Ganglion Cyst

What is a ganglion cyst?

A ganglion cyst is a fluid-filled mass commonly found in a hand or wrist. It is caused by an accumulation of fluid coming from a nearby joint or tendon resulting in fluid leakage forming a bubble-like mass. Cysts can cause pain by placing pressure on nerves and tendons nearby, and obstructing mobility by blocking the joint. Ganglion cysts are typically not an indicator of more serious medical issues, but they can be painful and debilitating.

What are the symptoms of a ganglion cyst?

Symptoms of a ganglion cyst can include:

  • Pain in affected area
  • Pain worsening with movement
  • Swelling or lump
  • Loss of joint flexibility
  • Weakness in hand or wrist
  • Numbness or tingling in the hand

Who is likely to get a ganglion cyst?

While it is not certain what causes ganglion cysts, some factors known to increase risk include:

  • Local injury such as fracture or dislocation
  • Weakness of local tissues
  • Certain activities in which pressure and strain are put on joints, such as gymnastics or tennis

How is a ganglion cyst diagnosed?

Careful physical examination by experienced physicians at Midwest Orthopaedics at Rush along with patient history and X-rays are usually all that is needed to diagnose a ganglion cyst. Sometimes an MRI may be needed to eliminate other possible conditions.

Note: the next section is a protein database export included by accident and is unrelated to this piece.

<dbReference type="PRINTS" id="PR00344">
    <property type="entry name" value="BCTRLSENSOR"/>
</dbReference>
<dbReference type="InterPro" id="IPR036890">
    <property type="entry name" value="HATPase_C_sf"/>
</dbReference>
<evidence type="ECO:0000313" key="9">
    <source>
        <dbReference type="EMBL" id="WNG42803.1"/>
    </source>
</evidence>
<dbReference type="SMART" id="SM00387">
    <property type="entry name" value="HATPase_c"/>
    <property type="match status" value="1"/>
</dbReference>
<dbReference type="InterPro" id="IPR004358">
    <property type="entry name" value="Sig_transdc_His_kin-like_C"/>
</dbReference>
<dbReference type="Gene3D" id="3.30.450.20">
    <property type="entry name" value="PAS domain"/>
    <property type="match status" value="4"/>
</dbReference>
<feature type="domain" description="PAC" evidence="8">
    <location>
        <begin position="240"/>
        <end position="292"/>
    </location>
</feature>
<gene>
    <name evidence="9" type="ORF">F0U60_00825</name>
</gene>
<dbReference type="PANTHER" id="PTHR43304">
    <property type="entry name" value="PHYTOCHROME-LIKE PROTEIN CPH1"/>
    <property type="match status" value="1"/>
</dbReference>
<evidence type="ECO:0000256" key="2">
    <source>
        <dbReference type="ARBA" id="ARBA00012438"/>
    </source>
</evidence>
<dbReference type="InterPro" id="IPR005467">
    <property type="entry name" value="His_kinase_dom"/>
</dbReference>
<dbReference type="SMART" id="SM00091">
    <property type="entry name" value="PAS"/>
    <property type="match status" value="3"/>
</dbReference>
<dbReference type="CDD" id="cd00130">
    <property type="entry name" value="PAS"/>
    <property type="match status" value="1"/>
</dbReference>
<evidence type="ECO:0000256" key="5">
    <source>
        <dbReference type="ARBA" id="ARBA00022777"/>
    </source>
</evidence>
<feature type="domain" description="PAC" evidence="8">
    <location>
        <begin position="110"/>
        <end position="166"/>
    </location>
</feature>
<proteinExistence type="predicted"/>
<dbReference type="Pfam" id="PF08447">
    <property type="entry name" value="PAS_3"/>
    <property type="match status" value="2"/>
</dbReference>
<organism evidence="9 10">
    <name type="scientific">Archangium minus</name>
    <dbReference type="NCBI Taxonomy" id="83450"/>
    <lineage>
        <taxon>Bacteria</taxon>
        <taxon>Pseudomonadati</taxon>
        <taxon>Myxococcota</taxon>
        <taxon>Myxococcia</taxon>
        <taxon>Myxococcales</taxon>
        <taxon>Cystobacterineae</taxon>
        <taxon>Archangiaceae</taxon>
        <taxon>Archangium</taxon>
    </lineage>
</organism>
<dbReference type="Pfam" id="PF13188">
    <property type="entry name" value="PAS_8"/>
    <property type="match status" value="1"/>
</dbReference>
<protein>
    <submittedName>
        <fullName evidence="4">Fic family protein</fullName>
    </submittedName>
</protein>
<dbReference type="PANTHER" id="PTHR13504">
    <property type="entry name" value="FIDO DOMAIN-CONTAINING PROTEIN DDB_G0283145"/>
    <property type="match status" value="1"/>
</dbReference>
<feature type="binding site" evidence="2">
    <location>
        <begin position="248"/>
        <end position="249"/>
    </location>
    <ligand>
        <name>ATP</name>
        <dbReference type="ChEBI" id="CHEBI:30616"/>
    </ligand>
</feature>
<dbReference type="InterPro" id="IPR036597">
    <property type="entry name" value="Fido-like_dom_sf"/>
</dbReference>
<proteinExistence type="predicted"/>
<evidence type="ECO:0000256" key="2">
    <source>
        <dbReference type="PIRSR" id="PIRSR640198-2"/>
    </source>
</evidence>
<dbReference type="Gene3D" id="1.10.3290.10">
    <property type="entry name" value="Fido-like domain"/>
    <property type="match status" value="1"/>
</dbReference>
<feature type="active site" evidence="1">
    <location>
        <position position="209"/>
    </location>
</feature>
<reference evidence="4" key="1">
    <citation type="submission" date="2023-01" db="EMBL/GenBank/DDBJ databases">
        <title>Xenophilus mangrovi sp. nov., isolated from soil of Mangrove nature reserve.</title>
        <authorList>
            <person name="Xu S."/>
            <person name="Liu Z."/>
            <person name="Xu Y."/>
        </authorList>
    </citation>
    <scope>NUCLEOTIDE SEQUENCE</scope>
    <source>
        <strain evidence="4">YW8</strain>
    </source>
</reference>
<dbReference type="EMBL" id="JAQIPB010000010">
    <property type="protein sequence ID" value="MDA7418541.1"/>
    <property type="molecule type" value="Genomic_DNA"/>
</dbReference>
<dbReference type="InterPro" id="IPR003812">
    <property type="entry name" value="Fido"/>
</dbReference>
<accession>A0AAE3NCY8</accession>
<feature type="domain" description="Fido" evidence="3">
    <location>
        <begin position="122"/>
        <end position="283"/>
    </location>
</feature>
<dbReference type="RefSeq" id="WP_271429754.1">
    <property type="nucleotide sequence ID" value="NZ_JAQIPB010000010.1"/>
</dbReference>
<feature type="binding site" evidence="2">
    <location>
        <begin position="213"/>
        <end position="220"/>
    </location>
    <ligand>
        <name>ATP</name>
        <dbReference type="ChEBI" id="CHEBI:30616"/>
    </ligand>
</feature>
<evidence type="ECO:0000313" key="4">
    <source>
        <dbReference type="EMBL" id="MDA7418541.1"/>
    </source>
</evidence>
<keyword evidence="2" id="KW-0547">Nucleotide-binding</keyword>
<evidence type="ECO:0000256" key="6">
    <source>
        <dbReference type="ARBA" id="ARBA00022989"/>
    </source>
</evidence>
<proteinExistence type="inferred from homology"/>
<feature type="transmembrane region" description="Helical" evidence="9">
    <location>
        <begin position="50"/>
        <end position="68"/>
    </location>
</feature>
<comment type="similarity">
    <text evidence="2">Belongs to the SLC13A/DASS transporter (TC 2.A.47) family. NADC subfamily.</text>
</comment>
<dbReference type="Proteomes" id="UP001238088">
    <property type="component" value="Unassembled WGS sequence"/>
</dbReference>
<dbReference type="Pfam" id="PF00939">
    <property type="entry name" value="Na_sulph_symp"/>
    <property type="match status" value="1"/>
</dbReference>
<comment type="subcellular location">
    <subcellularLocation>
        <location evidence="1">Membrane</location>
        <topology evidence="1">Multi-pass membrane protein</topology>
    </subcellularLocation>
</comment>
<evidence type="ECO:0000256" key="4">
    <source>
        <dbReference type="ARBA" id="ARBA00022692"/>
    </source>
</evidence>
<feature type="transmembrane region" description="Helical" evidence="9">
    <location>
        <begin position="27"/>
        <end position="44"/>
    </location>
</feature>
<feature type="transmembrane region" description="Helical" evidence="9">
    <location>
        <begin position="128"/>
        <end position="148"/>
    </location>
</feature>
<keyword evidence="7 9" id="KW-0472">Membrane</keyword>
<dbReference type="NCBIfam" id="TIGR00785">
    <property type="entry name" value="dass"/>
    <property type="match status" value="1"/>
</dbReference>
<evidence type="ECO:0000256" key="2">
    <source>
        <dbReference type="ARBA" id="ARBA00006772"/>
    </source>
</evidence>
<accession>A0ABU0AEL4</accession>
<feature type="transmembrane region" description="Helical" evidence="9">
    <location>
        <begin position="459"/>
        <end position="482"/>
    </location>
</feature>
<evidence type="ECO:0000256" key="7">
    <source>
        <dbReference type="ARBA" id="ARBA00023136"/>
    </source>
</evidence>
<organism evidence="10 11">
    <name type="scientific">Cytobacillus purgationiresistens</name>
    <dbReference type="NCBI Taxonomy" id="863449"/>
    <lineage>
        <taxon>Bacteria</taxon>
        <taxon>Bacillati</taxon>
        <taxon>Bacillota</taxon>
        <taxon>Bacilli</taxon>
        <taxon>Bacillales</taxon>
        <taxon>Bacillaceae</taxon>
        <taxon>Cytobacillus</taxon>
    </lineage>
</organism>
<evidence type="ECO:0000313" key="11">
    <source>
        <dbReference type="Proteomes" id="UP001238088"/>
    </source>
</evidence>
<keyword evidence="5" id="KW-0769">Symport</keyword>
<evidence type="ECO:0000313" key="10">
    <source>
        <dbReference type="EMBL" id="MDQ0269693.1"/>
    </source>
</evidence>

What are the treatments for a ganglion cyst?

Physicians at Midwest Orthopaedics at Rush (MOR) Hand, Wrist & Elbow Institute are experienced in treating ganglion cysts.

Non-surgical Treatment Options

  • Anti-inflammatory medication
  • Splints
  • Draining cyst fluid with a needle (aspiration)

Surgical Treatment Options

The physicians at the MOR Hand, Wrist & Elbow Institute typically recommend surgical removal of painful or immobilizing cysts. Depending on size and location, ganglion cysts can be removed under regional anesthesia on an outpatient basis. In some cases, the surgery can be performed arthroscopically, minimizing trauma and maximizing recovery. After surgery, a patient is treated with immobilization of the area with a splint for a few weeks and usually requires some occupational therapy.